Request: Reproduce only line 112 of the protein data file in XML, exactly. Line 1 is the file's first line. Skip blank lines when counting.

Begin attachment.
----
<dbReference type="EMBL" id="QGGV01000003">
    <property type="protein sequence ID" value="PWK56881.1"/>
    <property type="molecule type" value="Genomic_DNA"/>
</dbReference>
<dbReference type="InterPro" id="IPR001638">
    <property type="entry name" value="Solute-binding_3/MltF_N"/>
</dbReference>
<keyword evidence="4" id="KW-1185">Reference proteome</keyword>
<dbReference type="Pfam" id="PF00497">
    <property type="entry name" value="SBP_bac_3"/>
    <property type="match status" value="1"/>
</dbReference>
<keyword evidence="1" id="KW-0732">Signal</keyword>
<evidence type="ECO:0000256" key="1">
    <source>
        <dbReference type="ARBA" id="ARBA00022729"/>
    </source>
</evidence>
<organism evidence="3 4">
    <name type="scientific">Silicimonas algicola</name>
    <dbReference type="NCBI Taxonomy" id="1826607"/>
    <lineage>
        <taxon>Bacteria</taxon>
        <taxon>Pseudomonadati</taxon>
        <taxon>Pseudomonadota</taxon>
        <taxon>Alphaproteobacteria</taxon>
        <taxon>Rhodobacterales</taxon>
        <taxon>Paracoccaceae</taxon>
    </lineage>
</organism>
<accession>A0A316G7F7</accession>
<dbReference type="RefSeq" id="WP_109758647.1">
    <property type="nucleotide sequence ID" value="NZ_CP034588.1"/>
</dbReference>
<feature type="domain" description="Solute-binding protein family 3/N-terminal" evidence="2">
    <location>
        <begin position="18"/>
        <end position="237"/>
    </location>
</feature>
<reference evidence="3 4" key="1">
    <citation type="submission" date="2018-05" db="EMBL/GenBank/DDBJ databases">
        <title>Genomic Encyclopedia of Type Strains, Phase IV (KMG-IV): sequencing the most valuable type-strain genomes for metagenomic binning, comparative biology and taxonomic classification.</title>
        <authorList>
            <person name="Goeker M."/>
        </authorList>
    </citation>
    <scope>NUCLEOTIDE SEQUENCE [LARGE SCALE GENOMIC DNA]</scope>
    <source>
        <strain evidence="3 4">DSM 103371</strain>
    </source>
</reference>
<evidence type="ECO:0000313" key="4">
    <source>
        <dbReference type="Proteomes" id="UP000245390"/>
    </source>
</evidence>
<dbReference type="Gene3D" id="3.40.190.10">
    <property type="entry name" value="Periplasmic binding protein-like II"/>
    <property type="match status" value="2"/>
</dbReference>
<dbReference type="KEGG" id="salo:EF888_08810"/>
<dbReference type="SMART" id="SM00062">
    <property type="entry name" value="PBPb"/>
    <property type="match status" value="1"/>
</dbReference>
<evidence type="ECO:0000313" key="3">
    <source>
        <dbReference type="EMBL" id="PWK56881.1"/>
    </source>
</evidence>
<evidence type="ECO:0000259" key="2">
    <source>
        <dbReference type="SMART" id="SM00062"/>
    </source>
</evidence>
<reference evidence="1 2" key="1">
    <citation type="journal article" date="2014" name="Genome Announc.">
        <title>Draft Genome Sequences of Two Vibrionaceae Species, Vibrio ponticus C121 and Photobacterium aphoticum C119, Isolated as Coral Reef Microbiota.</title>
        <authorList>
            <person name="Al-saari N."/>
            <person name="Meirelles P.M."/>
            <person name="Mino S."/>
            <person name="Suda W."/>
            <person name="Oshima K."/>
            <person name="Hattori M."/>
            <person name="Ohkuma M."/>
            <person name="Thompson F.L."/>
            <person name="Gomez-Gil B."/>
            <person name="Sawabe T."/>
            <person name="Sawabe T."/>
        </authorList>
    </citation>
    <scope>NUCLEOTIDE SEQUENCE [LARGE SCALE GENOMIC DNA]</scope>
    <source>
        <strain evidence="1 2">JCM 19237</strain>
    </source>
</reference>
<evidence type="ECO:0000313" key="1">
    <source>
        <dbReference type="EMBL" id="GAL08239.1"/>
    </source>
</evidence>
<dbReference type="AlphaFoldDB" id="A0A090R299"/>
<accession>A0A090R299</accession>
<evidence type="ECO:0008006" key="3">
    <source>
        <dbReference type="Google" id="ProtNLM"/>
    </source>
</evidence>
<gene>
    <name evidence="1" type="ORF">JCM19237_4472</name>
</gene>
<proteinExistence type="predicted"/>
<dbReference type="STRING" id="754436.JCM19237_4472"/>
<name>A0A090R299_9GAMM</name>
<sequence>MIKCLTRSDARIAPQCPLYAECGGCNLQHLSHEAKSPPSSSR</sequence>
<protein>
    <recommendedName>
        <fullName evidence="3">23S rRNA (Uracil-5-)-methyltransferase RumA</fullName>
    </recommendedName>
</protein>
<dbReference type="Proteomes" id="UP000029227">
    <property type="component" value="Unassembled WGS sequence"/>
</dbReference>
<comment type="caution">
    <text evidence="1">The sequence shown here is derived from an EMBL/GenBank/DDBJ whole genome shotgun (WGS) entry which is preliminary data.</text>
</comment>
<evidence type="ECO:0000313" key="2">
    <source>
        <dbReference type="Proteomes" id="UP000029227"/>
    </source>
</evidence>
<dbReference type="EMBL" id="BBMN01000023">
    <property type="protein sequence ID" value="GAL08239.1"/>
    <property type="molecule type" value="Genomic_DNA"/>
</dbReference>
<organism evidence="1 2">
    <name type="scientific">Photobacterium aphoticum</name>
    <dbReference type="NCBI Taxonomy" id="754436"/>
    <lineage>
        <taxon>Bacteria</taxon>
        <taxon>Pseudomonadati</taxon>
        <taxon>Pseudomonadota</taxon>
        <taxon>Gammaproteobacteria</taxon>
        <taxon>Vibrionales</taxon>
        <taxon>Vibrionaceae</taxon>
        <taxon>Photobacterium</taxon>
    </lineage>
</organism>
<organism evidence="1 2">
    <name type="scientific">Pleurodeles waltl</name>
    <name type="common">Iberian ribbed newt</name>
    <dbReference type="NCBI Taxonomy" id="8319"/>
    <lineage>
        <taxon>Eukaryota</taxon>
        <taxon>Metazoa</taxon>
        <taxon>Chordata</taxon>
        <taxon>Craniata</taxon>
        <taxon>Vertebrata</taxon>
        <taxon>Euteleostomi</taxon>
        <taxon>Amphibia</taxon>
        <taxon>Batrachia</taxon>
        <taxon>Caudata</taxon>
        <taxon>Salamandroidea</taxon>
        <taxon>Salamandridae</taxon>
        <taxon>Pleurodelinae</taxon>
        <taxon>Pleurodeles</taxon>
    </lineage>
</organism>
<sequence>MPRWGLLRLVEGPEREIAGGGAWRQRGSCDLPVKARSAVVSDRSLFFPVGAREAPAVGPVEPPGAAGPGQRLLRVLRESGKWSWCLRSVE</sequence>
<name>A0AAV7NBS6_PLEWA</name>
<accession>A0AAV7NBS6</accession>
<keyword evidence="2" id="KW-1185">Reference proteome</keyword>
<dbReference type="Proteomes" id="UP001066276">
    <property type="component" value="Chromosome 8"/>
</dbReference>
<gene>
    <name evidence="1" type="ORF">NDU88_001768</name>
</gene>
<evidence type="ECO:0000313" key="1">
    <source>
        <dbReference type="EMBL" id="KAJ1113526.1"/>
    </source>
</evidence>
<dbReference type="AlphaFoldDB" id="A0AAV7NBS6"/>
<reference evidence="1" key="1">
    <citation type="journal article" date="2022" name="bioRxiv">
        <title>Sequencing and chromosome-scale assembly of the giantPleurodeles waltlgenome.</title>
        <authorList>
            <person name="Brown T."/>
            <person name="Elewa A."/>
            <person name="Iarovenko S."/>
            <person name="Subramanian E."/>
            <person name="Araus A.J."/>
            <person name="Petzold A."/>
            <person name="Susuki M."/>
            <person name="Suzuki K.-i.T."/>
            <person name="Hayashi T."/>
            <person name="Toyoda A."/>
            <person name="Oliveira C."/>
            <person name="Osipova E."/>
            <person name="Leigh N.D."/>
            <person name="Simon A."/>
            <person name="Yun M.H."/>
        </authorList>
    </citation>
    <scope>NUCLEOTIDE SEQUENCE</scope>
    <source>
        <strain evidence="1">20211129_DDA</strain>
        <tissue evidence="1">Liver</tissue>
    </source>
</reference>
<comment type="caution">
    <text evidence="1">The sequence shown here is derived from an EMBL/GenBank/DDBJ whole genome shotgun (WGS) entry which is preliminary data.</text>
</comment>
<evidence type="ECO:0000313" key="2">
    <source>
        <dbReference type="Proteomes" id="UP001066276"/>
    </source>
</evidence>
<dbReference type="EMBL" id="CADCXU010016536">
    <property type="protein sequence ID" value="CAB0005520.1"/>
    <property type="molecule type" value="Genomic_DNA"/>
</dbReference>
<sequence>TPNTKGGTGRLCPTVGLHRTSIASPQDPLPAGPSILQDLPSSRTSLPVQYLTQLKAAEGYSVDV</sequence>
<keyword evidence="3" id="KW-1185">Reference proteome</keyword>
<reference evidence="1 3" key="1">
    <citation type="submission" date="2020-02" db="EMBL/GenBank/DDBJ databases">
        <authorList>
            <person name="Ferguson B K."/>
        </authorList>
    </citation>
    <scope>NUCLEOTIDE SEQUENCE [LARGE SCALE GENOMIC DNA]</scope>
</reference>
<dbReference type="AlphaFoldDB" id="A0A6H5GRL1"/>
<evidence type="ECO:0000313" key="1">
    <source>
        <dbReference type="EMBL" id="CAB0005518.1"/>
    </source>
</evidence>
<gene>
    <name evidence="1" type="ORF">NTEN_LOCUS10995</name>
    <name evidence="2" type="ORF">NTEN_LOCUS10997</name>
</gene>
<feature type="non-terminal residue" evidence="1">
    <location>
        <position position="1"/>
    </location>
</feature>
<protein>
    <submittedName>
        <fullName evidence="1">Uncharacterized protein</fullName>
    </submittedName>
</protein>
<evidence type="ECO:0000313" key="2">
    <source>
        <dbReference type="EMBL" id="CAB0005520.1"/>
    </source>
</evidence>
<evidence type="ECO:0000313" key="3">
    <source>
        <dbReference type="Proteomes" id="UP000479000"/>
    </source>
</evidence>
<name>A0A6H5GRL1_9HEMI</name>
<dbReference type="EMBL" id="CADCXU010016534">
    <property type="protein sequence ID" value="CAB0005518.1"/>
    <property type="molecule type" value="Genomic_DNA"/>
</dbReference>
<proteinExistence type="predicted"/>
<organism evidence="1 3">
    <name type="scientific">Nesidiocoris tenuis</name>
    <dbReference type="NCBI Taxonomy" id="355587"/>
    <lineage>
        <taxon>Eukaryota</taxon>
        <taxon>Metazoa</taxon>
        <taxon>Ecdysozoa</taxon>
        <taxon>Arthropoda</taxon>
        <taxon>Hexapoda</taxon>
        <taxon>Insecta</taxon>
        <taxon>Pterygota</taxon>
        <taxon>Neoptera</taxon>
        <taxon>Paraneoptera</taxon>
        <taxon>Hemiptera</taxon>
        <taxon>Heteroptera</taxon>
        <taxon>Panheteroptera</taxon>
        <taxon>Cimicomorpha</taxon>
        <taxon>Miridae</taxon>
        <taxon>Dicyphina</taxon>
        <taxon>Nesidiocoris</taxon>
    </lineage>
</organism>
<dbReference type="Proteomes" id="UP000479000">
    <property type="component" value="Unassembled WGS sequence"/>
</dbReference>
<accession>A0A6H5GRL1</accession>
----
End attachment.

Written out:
    <name evidence="1" type="ORF">JCM19237_4472</name>